So far this article has only touched on the technical side of things; there is also the visual side. How do you apply extra insulation to an attractive old house or cottage without covering up or re-building some of the authentic old surfaces that are responsible for its visual appeal - and which probably also account for a great part of its financial worth? You can’t just whip off all the insulation when your friends pop round or when you want to sell the place.

Similar arguments have been aired for years about the ugliness of replacement double-glazed windows and doors manufactured in industrial materials, compared with the characterful hand-made originals. There are other, cost-effective, ways to insulate original doors and windows on old houses while retaining their visual contribution to the value of an old house or cottage intact. 

But isn’t insulation about sustainability? Shouldn't we all be doing our bit?

Well, a house that has lasted several hundred years is likely to have been originally built using largely locally-sourced sustainable materials and sustainable low-energy processes. That’s good in sustainability terms, and much better than we can manage now in mass house-building.

And then there's the durability of those materials and the energy that was embodied in old houses, which may have lasted a century - or two, or three or more. This represents a really excellent environmental investment. Cottages up and down the country have already comfortably out-performed the design-lives often quoted for modern energy-efficient houses, many times over.

Not only that, our oldest houses and cottages were designed to use wood as a fuel. Wood as a heat source is now frequently credited as being almost carbon-neutral. So that's good too, especially as few modern homes have an effective option to burn wood.

So, if old houses are already so incredibly sustainable why do we need to tinker with them to make them...sustainable?

The answer is that one critical element has changed from sustainable to unsustainable over the last hundred years. The occupants. Not only do people now tend to want to use old properties unsustainably - for example by heating every last inch of them beyond the necessities for health and comfort - those homes may also get redecorated in ways that also undermine the houses' health. And if all this damages the property, then we will be tying up more energy and materials in future repairs. That isn't energy-efficiency.

Insulation is about conserving the energy we have just consumed, and it can usually be improved, but so can our attitudes to the energy before we use that. People can, and do, live in old houses without spending more on energy than their neighbours in modern houses. They do this by simple common-sense measures and a robust attitude to avoiding waste.

This article is certainly not anti-insulation, it aims to add some perspective to a growing well-intentioned trend that is easily misapplied and which is feared to have the potential to harm old houses in the long term, and so cause energy and materials to be used up needlessly in the future - mending them.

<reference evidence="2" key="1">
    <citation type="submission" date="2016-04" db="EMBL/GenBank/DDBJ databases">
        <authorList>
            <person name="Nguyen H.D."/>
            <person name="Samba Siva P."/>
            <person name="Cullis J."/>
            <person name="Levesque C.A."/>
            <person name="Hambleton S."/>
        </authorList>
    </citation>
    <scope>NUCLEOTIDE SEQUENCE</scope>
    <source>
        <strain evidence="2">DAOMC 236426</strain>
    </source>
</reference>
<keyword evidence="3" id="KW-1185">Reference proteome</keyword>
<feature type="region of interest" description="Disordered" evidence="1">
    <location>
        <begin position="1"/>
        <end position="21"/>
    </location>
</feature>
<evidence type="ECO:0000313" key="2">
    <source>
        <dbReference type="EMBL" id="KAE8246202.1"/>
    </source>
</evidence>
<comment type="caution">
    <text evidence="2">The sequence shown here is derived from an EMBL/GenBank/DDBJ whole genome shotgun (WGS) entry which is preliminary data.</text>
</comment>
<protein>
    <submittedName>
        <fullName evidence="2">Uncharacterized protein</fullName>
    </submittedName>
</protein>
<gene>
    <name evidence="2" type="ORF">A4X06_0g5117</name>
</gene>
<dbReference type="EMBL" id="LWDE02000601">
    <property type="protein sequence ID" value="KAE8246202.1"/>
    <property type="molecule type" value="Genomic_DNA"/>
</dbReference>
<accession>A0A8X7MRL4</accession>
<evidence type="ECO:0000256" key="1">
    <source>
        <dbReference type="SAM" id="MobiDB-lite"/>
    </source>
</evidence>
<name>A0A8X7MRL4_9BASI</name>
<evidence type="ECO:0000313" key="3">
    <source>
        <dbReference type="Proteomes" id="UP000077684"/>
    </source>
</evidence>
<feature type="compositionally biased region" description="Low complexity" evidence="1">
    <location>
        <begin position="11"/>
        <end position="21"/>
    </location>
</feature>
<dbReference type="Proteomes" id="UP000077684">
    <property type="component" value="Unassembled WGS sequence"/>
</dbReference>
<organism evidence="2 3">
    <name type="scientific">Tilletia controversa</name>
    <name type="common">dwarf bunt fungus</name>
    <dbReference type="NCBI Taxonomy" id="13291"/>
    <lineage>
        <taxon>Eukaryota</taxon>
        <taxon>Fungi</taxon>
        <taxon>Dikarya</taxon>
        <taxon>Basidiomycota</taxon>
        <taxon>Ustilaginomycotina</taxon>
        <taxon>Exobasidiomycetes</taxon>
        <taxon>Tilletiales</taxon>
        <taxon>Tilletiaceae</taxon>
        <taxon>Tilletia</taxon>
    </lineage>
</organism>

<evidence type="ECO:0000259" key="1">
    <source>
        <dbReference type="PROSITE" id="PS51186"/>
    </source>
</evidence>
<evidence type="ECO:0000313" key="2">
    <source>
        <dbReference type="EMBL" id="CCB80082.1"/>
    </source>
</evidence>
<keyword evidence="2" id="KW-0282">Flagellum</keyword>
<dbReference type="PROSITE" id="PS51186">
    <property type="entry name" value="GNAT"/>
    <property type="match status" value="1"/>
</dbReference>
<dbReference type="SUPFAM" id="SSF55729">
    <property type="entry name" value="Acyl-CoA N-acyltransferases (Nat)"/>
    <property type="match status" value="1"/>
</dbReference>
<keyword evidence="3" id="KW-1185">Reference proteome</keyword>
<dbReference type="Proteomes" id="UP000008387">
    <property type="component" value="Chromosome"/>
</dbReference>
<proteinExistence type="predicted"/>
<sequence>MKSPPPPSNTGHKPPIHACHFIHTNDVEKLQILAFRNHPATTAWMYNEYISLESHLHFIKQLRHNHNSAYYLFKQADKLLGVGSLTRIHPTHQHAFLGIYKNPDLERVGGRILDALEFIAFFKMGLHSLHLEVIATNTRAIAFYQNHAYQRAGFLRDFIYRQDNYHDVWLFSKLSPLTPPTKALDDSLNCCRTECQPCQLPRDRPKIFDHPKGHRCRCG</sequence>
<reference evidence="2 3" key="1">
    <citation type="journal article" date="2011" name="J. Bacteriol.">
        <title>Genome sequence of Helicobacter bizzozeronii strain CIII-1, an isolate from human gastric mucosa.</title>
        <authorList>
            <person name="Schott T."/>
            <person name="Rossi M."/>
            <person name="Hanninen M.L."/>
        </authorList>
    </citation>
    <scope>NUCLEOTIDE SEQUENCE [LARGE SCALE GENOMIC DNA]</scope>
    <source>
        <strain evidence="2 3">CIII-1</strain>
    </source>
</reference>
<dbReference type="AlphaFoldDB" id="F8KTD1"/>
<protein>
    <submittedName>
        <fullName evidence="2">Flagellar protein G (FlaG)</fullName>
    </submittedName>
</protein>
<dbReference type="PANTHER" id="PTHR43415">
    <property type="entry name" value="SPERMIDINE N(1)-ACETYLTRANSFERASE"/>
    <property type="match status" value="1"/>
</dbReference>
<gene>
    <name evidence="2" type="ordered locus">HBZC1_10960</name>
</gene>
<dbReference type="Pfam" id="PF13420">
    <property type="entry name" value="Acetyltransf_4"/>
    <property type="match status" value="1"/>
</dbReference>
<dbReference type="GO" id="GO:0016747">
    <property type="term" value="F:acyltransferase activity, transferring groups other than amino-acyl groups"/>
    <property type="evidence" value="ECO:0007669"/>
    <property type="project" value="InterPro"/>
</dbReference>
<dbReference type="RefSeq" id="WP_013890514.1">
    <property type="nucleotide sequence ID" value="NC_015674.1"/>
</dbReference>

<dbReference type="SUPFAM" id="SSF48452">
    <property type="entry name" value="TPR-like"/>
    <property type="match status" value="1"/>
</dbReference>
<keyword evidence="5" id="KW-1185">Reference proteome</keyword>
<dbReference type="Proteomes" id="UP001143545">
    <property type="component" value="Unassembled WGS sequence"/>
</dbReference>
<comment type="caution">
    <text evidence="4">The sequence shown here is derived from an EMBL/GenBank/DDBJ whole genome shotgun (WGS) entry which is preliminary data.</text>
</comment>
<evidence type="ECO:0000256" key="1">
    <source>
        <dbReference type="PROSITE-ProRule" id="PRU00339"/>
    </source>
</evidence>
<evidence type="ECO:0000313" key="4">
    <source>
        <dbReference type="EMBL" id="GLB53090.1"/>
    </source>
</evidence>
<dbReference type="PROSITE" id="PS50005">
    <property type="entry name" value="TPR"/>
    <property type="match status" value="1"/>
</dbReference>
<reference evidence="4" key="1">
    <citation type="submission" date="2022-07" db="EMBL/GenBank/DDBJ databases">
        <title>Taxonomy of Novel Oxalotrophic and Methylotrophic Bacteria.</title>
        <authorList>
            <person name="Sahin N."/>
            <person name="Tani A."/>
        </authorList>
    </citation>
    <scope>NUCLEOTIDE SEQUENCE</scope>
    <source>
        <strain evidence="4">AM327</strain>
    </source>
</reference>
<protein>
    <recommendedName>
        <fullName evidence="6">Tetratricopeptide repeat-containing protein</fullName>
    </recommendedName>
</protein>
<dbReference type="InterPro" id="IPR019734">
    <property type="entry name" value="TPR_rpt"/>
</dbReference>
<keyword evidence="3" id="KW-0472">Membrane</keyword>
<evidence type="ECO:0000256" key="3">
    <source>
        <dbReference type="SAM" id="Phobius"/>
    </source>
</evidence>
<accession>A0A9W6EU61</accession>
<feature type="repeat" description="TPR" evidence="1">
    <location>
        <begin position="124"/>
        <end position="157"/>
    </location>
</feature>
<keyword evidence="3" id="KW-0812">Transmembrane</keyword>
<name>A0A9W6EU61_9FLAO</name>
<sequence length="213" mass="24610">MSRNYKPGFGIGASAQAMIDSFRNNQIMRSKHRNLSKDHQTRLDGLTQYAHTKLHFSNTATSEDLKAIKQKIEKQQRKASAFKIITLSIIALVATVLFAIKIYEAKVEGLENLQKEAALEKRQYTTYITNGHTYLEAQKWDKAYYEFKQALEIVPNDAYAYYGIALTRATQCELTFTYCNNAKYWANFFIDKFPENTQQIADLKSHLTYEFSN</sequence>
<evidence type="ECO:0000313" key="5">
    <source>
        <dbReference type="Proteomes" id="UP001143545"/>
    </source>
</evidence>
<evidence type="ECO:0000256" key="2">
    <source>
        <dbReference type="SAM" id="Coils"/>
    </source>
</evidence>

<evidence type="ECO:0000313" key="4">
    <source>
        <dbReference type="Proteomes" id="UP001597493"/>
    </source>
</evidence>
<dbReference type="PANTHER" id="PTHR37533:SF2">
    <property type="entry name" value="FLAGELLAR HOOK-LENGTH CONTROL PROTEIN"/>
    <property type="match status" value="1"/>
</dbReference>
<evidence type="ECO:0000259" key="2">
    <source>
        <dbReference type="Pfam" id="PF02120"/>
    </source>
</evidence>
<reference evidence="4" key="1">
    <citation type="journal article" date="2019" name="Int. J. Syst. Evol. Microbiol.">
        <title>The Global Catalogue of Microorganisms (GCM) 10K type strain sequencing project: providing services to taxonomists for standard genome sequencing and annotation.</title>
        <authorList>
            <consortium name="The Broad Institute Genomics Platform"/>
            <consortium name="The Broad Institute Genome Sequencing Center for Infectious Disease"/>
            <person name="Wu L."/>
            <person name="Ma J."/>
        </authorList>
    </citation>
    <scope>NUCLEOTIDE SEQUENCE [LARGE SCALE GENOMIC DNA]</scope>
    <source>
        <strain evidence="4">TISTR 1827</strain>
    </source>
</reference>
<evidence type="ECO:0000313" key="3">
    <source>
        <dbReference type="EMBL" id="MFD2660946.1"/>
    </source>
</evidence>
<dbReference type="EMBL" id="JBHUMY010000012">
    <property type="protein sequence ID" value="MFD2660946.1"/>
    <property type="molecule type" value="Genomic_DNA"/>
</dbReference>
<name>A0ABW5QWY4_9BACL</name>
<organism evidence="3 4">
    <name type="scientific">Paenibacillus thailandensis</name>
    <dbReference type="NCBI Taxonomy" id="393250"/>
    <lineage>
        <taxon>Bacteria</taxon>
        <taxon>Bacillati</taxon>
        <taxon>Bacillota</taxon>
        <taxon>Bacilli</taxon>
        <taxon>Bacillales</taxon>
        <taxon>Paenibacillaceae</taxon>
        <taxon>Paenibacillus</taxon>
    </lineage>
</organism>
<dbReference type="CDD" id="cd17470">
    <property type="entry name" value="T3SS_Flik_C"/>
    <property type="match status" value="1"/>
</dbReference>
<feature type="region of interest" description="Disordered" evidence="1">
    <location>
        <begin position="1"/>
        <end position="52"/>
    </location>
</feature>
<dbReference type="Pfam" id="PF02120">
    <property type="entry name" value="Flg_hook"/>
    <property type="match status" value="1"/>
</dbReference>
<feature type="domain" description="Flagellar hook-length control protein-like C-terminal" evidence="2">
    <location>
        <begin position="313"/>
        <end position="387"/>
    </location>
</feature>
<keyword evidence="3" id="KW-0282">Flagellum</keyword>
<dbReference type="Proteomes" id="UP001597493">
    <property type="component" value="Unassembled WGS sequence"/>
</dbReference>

At oldhouse.info we think that energy-efficiency is important and we understand that  people want to be as comfortable as their old houses can make them (and that there will inevitably be two-way compromises between past standards and modern expectations). To find out more about the general requirements of old houses and cottages - and how they affect the insulation of windows, doors, walls, floors and roofs – plus some ideas to develop, starting with simple and inexpensive measures that may be appropriate to improve your own home's insulation - take a look (at the green pages especially) inside these books…

        
click covers for details


...and please take a look at the rest of our site, and our other books and downloadable articles.  

 

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  The information contained on this website and downloadable articles is based upon areas of recent understanding in the field of historic building conservation in the UK and as such is part of an ongoing evaluation of how old buildings respond to changes in maintenance and use. This website and its articles aim to foster an understanding of the general issues involved in the maintenance of old domestic dwellings in the UK but cannot cover all aspects of all possible issues and is for information only and is not a substitute for specific professional advice. Information may be updated at any time without notice. Some of the processes, products and materials referred to may be subject to local regulations and laws governing permissions or the proper and safe use of materials and enquiry should be made of the appropriate local government authority. Old House Info Ltd has no control over how any of the information contained in its articles or elsewhere on its website or on any linked website or other publication is used and can accept no liability for loss, damage or injury however caused.